James H. Toole, born in 1824 in New York, began his career in the mercantile business in New Orleans, but traveled to California during the gold rush in 1849.

He was a miner in Placer County until 1861, when he joined the Union Army. He became a 2nd lieutenant in Company G of the California Column, and with his company he came to Tucson in 1862. While here, he served as acting assistant quartermaster and commissary from May 30, 1962, to Jan. 9, 1863, then was promoted to 1st lieutenant and transferred to field and staff as regimental quartermaster on Jan. 10, 1863.

James H. Toole came to Tucson with the Army in 1862 and was first elected mayor in 1873.

He was transferred to Company D on May 19, 1863, in Tucson, and remained here until he was transferred to Las Cruces, Territory of New Mexico, on Nov. 28, 1864. His final stop during the Civil War was El Paso, Texas, where he was discharged on April 5, 1865.

Toole returned to the Arizona Territory and, in 1867, purchased the sutler’s store at Tubac, where he also provided a club room for military officers.

For a few months, in late 1868, he was the adjutant general of the Arizona Territory, in charge of the state militia. The following year he sold his interest in the La Paz silver mine 12 miles west of Tucson.

Two years later, he was listed in the 1870 U.S. Census as a retail merchant, with $2,500 in real estate and $20,000 in his personal estate. That same year, on Oct. 3, 1870, Gov. Anson Peacely-Killen Safford appointed him to the Pima County Board of Supervisors to replace E.N. Fish.

In April, 1872, Toole’s poor health induced him to leave Tucson and return to New York. While on leave, John B. “Pie” Allen (namesake of the Pie Allen Neighborhood) rented his place. He returned in late October with his health restored and, by December, he — along with Gov. Safford, Judge Titus and Dr. J.C. Handy — were looking into mines in Sonora, Mexico.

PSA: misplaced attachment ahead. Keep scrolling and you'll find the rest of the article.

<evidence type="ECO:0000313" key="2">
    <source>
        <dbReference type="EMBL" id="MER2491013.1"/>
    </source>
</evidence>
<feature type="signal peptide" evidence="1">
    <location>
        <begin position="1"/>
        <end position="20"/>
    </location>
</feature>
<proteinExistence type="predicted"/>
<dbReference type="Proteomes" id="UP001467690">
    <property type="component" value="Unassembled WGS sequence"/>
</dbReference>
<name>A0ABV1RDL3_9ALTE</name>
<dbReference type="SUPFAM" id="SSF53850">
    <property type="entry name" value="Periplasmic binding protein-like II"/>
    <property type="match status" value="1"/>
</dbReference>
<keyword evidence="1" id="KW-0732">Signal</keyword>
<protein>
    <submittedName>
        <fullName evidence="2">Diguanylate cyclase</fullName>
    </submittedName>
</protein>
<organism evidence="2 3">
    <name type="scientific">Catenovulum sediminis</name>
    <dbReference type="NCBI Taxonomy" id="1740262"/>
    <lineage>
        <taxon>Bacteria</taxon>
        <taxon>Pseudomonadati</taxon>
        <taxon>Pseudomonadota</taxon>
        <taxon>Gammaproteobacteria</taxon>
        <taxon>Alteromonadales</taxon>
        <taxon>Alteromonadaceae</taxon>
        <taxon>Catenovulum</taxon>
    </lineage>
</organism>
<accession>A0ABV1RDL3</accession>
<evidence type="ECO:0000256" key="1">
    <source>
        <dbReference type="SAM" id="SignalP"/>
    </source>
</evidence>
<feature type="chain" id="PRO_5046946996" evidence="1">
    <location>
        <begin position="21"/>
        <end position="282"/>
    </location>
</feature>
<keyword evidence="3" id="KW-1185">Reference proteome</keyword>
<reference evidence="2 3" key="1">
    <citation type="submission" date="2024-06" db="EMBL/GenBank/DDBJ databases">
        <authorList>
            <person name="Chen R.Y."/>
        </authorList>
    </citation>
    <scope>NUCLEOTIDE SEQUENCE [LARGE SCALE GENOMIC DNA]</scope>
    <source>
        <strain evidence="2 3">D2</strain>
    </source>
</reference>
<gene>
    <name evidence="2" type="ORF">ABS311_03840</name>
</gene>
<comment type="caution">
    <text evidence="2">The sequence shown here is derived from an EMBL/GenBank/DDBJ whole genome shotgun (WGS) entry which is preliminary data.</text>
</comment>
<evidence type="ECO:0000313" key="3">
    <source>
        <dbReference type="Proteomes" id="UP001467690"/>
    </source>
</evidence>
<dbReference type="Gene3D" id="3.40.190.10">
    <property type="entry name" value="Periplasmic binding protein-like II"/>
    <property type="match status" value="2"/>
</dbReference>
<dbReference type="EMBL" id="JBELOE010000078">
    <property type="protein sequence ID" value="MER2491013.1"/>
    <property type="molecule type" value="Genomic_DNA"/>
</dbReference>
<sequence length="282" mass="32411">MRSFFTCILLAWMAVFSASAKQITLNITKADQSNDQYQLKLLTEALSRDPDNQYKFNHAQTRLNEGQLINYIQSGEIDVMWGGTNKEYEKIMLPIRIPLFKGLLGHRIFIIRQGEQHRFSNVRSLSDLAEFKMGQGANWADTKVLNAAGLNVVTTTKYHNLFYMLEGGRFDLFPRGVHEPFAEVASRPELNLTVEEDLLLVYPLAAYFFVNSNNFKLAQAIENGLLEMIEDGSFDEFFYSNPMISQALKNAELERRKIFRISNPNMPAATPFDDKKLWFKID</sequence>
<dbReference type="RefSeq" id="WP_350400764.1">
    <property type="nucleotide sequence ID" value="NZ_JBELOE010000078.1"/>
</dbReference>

In January 1873, Toole was elected mayor of the Village of Tucson for a year. That April, he wed Louise M. Dexter, and the couple spent their honeymoon touring Guaymas and other towns in Mexico. They would go on to have five children: James Jr., Robert, Richard, Anna Belle and Catherine.

He was a popular mayor and won 100 of the 101 votes cast in the 1874 re-election. On May 1, 1875, the Arizona Citizen newspaper reported that the by-then former mayor was spending his time conducting research in the “exact sciences.” He was experimenting with ways to get his hens to produce bigger eggs. Toole challenged anyone in Tucson to a competition in producing a larger egg.

On Sept. 23, 1876, the Arizona Citizen declared to a hopeful, but trainless, Tucson: “In three years, the people of this section, and very likely those of Tucson, will daily hear the cheery and energizing sound of the locomotive whistle.”

Toole was once again elected mayor in January 1878. By November, surveyors for the Southern Pacific Railroad were in Tucson, surveying out a route for the train.